Tuesday, October 04, 2005

thoughts on aid

I was talking to Zack last night about how things are going at the center where he's volunteering. The crowd of people is beginning to change. Over the past two weeks he's met some amazing people with amazing stories. Families broken up with houses ruined, people in serious need of money to help them rebuild their lives. These folks have been so kind to him and are truly appreciative of the aid they are receiving (however insufficient it may seem).

It seems though that now the word is out that people in these counties can receive free money. The attitude is changing. People are more demanding and condescending there because they feel they are entitled to this free money. I don't understand how someone with a home intact, a steady income and a family united can stand next to someone who has lost so much and actually feel okay about taking handouts from charitable organizations. Do they actually think that they fall into the same class as those who were directly affected by the hurricane? Do they think there is an unlimited supply of money to be given out from the Red Cross? I hope these people realize what they're taking, who they are affecting, and how their attitudes are influencing the people around them.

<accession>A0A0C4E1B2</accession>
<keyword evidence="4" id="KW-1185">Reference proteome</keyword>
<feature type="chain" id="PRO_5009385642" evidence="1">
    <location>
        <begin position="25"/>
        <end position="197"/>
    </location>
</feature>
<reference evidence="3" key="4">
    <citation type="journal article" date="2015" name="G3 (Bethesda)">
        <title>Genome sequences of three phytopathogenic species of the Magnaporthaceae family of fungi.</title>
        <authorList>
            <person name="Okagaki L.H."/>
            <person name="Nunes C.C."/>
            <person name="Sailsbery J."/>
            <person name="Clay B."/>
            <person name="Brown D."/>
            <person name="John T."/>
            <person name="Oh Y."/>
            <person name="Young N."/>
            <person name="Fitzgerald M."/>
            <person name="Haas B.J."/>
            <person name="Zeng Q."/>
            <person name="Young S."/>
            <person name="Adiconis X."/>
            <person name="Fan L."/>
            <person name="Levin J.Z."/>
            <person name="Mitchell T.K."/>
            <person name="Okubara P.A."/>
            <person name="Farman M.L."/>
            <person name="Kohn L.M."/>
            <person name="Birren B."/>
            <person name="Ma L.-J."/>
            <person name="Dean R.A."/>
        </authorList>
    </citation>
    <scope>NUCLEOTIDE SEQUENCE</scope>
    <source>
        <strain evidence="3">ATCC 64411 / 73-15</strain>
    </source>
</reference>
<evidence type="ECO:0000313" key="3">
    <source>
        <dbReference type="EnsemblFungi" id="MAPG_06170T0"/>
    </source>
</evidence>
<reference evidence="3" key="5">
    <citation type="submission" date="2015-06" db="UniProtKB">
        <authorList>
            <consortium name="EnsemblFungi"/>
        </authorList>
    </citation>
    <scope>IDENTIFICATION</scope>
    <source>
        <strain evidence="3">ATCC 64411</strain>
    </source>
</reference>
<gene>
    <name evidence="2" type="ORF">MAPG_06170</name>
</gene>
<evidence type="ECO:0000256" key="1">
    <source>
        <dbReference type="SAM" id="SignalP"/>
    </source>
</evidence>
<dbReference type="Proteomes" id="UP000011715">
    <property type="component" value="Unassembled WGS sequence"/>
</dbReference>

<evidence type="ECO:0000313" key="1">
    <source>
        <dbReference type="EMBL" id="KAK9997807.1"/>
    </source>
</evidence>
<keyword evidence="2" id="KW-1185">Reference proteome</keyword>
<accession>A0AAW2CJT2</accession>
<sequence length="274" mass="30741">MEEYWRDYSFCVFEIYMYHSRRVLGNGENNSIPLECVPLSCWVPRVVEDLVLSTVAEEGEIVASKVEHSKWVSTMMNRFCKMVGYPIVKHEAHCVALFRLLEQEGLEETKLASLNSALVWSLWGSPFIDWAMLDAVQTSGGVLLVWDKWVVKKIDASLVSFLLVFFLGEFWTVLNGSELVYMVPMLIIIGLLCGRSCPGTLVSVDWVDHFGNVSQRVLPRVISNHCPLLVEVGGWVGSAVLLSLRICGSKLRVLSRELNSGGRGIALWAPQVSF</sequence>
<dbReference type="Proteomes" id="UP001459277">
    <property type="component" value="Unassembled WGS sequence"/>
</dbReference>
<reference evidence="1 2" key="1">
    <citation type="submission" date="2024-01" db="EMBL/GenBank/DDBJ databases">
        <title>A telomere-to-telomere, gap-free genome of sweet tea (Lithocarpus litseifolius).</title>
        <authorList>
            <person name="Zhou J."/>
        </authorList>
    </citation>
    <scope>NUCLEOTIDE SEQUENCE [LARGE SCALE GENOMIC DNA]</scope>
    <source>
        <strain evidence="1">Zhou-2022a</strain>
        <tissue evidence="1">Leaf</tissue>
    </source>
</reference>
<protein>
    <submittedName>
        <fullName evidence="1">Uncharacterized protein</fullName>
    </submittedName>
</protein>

I am especially worried for those in poor rural communities in Mississippi, Alabama, Louisiana, and Texas. How are people supposed to rebuild without a local economy? There are so many people out there who were scraping to get by before and now that their internal commerce has been wiped out, they really have no hope of rebuilding on their own. I hope that organizations like Habitat for Humanity will find these little towns and help these sweet southerners. They have taken such good care of my boyfriend and all the other volunteers down there. Their hearts are big, their spirituality fierce, and their communities strong. I pray that God is watching out for them, that the government realizes the need for aid, and that other volunteers give their gracious time and energy there to help these small rural communities get back on their feet.

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